NHS Fife was also ordered to apologise for a five-month delay in diagnosing the female patient with the disease and was told to remind staff of the need to review X-rays as well as X-ray reports.
The Scottish Public Services Ombudsman made the recommendations as he upheld a complaint by the patient's husband that doctors had failed to detect her cancer until it was too late for treatment.
A report reveals that the woman, known only as Mrs C, was first referred to Glenrothes hospital for a chest X-ray in January 2012 after developing a persistent cough the month before, but it was identified as normal.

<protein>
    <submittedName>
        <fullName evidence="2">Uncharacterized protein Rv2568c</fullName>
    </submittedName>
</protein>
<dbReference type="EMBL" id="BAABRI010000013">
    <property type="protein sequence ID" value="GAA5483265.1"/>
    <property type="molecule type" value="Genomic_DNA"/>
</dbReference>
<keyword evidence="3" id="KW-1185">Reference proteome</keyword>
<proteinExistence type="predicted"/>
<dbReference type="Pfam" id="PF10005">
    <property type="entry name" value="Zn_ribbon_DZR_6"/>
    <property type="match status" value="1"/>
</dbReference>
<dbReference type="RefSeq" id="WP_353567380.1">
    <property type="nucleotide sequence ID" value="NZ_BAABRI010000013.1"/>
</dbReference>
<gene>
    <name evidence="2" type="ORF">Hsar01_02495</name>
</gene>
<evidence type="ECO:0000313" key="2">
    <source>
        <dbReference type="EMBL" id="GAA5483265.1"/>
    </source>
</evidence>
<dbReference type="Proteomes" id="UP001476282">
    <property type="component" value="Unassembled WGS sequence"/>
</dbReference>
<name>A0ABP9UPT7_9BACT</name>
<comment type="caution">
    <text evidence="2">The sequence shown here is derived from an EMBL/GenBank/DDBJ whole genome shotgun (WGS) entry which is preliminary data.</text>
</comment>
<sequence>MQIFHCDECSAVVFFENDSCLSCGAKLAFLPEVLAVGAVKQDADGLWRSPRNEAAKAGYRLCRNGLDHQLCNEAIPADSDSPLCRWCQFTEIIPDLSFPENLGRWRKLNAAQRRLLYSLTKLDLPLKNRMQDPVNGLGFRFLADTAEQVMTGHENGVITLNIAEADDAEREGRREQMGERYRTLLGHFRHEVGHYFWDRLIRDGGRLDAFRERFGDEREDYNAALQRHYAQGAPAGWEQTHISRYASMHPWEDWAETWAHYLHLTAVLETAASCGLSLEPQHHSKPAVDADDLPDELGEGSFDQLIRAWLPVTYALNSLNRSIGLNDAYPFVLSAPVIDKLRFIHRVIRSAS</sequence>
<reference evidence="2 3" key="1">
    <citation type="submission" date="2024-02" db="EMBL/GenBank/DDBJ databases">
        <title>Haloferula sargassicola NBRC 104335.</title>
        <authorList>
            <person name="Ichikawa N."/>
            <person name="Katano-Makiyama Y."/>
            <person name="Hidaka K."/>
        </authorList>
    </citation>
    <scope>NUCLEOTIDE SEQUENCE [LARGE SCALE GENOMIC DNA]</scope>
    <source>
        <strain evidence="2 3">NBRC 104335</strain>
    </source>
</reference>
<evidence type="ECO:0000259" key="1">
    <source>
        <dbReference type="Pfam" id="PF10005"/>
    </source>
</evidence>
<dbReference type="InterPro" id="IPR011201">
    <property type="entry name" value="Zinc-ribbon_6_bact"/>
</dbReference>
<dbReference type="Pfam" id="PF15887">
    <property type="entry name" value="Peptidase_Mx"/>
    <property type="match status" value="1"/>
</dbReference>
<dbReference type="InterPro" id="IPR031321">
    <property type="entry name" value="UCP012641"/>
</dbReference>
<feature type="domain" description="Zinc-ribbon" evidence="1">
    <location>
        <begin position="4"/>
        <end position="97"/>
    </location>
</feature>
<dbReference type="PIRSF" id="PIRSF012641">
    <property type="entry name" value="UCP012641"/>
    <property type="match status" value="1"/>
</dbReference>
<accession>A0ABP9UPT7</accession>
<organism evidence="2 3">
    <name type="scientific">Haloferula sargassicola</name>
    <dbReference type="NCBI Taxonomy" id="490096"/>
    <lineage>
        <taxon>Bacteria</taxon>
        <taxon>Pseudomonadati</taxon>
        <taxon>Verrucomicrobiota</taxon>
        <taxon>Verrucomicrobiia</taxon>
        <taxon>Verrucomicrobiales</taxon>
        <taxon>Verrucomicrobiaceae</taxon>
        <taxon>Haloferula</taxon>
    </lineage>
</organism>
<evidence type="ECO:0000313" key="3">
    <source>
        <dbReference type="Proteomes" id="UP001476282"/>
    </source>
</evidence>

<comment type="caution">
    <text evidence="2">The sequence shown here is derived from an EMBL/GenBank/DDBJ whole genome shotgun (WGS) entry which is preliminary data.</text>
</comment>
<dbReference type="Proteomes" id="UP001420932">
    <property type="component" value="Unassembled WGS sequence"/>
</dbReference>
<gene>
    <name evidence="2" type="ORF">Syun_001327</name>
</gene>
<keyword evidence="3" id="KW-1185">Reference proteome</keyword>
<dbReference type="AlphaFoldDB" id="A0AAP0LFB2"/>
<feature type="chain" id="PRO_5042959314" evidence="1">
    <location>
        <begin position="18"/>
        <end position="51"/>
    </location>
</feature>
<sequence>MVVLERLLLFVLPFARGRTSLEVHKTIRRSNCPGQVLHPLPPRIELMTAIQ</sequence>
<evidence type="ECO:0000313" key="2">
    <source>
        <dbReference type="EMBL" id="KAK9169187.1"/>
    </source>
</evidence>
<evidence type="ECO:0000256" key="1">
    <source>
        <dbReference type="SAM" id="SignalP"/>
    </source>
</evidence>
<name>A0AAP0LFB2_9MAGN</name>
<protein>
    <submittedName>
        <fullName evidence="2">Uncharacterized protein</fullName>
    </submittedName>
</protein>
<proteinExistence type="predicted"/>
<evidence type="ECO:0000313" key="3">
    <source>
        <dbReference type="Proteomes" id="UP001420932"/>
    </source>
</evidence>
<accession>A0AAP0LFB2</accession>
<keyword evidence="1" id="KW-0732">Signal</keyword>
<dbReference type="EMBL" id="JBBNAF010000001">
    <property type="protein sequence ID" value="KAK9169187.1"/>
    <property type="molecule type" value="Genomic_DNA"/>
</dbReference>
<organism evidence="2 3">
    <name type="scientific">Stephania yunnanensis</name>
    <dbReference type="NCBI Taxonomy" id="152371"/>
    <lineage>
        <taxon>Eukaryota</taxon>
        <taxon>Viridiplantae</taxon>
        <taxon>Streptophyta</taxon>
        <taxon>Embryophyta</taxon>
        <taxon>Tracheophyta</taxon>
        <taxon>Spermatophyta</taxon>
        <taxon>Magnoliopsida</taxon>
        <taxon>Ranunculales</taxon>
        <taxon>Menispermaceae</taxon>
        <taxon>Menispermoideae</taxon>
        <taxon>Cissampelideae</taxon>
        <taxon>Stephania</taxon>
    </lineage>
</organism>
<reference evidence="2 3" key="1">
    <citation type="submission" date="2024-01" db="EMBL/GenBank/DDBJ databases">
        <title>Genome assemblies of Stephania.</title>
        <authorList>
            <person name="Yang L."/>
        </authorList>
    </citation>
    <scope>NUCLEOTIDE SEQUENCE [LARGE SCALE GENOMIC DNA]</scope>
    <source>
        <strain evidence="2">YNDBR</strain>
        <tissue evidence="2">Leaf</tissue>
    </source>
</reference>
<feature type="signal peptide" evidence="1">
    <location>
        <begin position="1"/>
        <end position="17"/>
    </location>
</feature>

Further X-rays of her pelvis, hip and lumbar spine in March also failed to identify the disease, and when her symptoms were persisting in June a respiratory consultant diagnosed her with a viral infection which was "burning itself out".
However, at a hospital appointment on June 20, an orthopaedic registrar recognised warning signs and referred Mrs C for tests which finally revealed she was suffering from lung cancer which by then had spread to her bones, kidney, lung and brain. She died in July.
Ombudsman Jim Martin said her family had been left traumatised by her "sudden and unexpected" death.
Dr Scott McLean, NHS Fife Executive Director of Nursing, said: "We would like to take this opportunity to apologise to Mr C and we accept the recommendations made by the Scottish Public Services Ombudsman."